Sitting at a conference in the back of a room taking notes was not going to get me where I wanted to go. I networked, told my story and was invited into the working groups and committees of ASHE. I was surprised they wanted to know from my perspective what worked and what could be changed and improved in their field as much as I needed them to teach me what they knew. I made it my business to jump in feet first, participate in everything I could, ask questions and soak in all I could learn about the health care facilities field. 

What you need to keep in mind for the journey is that good leaders do not have to be the smartest people in the room. What you must have is an inner perspective to understand your strengths and work to improve your weaknesses. 

In what ways have you given back to the field since becoming an ASHE member? 

ASHE gave so much to me, through individual time and the tools to learn and grow in a completely new field. I am dedicated to giving back my time and experience to continue to grow the facilities field and future leaders by continuous volunteering. I have participated in multiple committees as a committee member, chair and co-chair. I have been a part of the ASHE Leadership Institute, served on the ASHE Advisory Board, published articles and video clips, and worked to prove it was all possible with the Senior status ASHE member designation. It’s a personal commitment to help others, but in every aspect of my volunteering, I grow and gain knowledge from others.

What are you hoping to help accomplish as part of the Healthcare Leadership Development Council? 

This committee is important for the folks dedicated to growing and moving to the next level. How do we give them a path to include in their personal journeys? We are working to pull together current ASHE resources, in addition to finding the gaps in ASHE resources and education, that will help people along their career journey and create that path for people who want to put in the work to transition to a higher level. The facilities teams are aging, and there is a real need to help with succession planning and motivating the next generation.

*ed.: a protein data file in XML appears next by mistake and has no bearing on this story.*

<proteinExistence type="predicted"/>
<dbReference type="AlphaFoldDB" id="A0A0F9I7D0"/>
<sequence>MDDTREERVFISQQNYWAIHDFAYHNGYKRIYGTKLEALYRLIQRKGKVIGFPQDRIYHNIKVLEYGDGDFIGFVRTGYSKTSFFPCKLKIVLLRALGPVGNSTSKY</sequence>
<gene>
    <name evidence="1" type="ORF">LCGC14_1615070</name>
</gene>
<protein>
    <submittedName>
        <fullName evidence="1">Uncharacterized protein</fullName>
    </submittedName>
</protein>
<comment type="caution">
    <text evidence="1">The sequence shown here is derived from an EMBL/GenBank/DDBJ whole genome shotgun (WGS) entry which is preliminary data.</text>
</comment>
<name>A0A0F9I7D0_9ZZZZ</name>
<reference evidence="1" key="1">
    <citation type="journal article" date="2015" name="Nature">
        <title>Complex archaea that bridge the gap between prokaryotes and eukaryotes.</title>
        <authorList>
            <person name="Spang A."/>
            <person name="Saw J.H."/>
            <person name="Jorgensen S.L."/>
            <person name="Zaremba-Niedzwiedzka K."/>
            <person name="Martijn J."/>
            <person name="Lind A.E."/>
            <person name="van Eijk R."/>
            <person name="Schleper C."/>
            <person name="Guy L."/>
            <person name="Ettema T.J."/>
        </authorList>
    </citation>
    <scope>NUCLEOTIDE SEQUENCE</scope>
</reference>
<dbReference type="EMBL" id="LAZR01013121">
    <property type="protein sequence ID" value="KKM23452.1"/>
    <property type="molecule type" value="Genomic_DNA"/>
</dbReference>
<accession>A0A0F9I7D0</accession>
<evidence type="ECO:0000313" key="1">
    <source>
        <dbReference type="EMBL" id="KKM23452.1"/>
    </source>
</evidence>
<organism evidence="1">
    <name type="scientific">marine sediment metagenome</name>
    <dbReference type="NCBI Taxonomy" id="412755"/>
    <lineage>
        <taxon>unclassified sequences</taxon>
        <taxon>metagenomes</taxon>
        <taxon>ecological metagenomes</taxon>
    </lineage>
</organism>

How has your clinical and nonclinical experience helped to prepare you for your current role at Premier? 

My experiences, from not passing bed-making the first time in nursing school to being a critical care nurse and then vice president of support services to now being at Premier, have all been building blocks in my career. There is always something to learn, but you don’t throw away one job and move on to the next. You take with you the lessons learned and processes needed for the next challenge. When moving to different roles and up the ladder, look ahead of you. Who are the people you respect, and what are the resources you can tap into? 

My lifeline for facilities knowledge was ASHE. When you don’t even know what you don’t know or need to know, it is humbling, and your support network is extremely important. All these experiences and knowledge I have carried with me to my current role at Premier, which involves true sourcing and negotiating contracts. The key is to bring your skills and knowledge and grow into the needs of the new role. 

What advice do you have for others transitioning into a new role? 

Success is a personal commitment. It’s not given; it’s earned. A quote from Deion Sanders, college football coach and former NFL player, is relevant today: “What if you are afforded your opportunity or your chance? Are you prepared? Are you ready? Can you handle the pressure, the moment, the expectations or the seriousness? Are you built for this? Can you handle the scrutiny of the position? Evaluate you — because your time is coming and you may only get one shot to seize the opportunity.”

I would also say, “Prepare for success now. Be positive and persistent.” I’ve made it my business to step outside the box and figure out what others are doing and why and how it all works together to be prepared when called upon. Don’t bury your head and just do your job — be curious and prepare for where you want your career to go.

Jamie Morgan is editor of Health Facilities Management magazine.